EOW: Vegetarian is different than vegan, though, right?
DD: Absolutely. The difference between vegetarian and vegan is that vegans would not use any animal by-product, so no cheese, no butter, no milk, even sometimes honey. Anything that doesn't come from an animal or a living creature is considered vegan.
EOW: So do you have to use more processed food?
DD: So that's the thing. It's tricky, because a lot of times there are a lot of processed foods, which doesn't make it any healthier. And that's kind of what we do here -- we try to experiment with things that are more wholesome and real. For example our milk, for almond milk that we make here, how can we enrich it? We add macadamia nuts, because it has more natural fats. Our "not-so-butter-chicken" -- with butter chicken, the essential part of the meal is the creamy sauce. Traditionally it would be chicken marinated in yogurt and butter and sautéed. But we aren't using any of those ingredients, and we still get a nice creamy sauce because we use natural starches for it, like cashews.
EOW: Are you using gluten to substitute the chicken, then?
DD: Yes, it's a soy, wheat and shiitake mushroom protein. There's a little bit of gluten in there, but they also use shiitake mushroom, so the texture is chewier, meatier. It's actually a Thai product, and it's non-GMO, which is awesome. It's a religiously vegan product called Veggie Farm. Very few people know where it's at. We get it straight from the distributor. There's only one other place where you can buy it that I know of; it's called San San Tofu -- they sell it in the freezer section.
EOW: So you're vegetarian, not vegan.
DD: But recently I try really hard to live a vegan diet.
EOW: But why? Is it religious?
DD: No, it's not religious. It's mostly for health reasons. For personal reasons, I've seen the impact it's had on my health. Let me tell you: Growing up, my mom had asthma. I had asthma. I used to have a very clogged nose, really stuffy all the time, couldn't breath through both my nostrils. I thought maybe I was born this way, maybe I had a deviated septum. I was like that for almost 23 years of my life -- as long as I knew.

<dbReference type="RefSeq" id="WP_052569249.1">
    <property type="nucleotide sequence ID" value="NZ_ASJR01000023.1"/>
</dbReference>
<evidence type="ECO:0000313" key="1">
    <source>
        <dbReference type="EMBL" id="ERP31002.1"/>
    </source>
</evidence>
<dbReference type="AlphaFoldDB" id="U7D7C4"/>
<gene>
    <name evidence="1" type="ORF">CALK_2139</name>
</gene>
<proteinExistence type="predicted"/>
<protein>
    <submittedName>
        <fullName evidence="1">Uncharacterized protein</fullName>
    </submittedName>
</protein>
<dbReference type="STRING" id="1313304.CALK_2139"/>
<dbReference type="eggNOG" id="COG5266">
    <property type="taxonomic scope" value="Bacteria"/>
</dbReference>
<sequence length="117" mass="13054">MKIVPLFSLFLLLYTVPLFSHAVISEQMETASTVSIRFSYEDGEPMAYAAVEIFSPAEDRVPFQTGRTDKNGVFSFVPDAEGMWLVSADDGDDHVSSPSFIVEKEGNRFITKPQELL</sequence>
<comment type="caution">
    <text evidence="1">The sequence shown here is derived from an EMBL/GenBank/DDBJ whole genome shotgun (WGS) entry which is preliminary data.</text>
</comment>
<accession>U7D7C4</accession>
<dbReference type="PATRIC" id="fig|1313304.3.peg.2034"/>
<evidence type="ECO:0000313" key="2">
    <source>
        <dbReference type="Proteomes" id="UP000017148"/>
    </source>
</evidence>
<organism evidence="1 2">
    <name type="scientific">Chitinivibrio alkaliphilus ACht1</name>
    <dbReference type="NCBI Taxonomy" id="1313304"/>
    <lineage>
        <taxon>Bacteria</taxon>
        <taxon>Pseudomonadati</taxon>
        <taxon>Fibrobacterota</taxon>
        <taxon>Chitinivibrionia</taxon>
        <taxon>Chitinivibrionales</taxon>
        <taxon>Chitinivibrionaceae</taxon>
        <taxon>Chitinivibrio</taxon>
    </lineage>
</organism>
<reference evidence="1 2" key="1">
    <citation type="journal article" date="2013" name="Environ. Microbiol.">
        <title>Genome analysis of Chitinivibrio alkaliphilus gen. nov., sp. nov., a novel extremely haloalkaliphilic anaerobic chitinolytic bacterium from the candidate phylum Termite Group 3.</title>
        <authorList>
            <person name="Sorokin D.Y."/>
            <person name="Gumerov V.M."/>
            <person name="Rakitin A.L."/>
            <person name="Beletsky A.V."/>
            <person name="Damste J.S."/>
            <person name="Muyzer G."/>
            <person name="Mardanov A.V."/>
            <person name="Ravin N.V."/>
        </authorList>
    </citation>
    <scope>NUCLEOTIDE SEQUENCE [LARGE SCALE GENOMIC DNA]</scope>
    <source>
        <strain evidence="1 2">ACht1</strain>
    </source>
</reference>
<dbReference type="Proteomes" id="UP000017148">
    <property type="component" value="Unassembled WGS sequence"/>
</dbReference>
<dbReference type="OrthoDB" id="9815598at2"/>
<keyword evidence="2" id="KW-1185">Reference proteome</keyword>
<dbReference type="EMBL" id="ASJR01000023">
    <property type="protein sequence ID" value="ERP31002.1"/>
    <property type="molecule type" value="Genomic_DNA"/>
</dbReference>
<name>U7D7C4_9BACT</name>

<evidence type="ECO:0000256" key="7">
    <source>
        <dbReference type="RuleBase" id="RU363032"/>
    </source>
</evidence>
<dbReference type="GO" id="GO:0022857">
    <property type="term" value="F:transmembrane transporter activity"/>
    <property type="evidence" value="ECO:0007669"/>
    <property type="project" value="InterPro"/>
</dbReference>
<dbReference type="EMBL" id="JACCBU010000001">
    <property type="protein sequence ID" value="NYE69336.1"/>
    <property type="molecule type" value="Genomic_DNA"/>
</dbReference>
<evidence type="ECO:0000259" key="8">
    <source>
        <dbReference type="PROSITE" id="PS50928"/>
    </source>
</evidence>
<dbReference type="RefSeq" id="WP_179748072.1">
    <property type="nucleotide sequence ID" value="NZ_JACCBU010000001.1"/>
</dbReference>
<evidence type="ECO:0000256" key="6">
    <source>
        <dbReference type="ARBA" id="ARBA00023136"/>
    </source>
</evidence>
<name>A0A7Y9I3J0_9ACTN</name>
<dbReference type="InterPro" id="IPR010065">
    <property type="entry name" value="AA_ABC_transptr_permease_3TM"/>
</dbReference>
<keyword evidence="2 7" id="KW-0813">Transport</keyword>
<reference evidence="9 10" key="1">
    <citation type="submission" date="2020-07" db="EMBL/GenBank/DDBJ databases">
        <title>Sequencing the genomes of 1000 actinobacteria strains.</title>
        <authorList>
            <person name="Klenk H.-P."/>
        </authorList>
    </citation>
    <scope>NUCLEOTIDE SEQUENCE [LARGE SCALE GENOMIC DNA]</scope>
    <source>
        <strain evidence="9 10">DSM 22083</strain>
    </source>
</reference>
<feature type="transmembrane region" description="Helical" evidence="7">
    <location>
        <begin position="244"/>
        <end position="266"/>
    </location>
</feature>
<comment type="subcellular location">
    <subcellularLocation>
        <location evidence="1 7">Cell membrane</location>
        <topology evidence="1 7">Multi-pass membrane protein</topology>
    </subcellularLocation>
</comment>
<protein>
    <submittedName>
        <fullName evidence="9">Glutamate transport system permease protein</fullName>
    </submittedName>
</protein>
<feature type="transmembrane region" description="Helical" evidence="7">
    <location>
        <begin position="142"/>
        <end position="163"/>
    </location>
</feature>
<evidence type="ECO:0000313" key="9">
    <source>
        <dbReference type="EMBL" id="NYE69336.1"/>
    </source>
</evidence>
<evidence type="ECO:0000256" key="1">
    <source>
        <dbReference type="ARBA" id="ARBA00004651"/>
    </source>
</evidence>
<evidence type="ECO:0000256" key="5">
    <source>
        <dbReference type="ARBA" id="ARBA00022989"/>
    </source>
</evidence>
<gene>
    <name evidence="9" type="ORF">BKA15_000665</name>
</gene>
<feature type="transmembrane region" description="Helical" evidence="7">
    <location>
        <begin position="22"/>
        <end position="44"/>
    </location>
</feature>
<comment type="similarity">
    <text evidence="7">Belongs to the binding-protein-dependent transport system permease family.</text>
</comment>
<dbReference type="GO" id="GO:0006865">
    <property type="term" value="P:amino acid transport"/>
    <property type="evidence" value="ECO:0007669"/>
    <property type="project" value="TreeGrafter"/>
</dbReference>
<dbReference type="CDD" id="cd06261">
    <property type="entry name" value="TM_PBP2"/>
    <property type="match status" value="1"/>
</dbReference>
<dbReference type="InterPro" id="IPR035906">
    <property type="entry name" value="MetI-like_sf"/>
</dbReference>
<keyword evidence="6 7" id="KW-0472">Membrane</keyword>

The thing is, I moved to Dubai, and most Arabic food doesn't have cheese or dairy in it, so my consumption of dairy and cheese dropped off. And all of a sudden, I could breathe, and I thought maybe it was the weather or the pollution. Well, I came back and went to my nephew's birthday party, and they had pizza and chips and nachos, and I was like, "All right, cool." I went for it -- and then my mouth started swelling up, and my gums turned black.
EOW: Right away?
DD: In a matter of like, five minutes. But this was two years after not eating super-highly processed cheeses and Velveetas, and the crap that we put on everyday foods. I hadn't eaten that for so long, and I have some doctors in my family, but they were like, "I've never seen a black mouth before." So I said, "Man, I don't know what it is," and I kind of freaked out. I'm not vegan, I'm vegetarian, so I'll eat cheese on occasion. But I began to notice that if I drink milk, I'll clog up just like that, and I can't breathe.
EOW: Are you allergic to dairy, then?
DD: That's the tricky part. I can drink certain types of milk that's still cow's milk. But certain companies put antibiotics, hormones, in their product, and I think those are the things that my body reacts to. So when the dairy's not pure, my body will react right away.
EOW: So you can drink the organic stuff, and you're okay?
DD: Usually if it's non-homogenized, no hormones, no antibiotics, I could generally consume it. It's crazy. I've become really sensitive to processed foods. My body can tell pretty quickly that it's not what my body needs. So, I just listen.
Come back tomorrow for Part 2 of our chat with Deepak Doshi .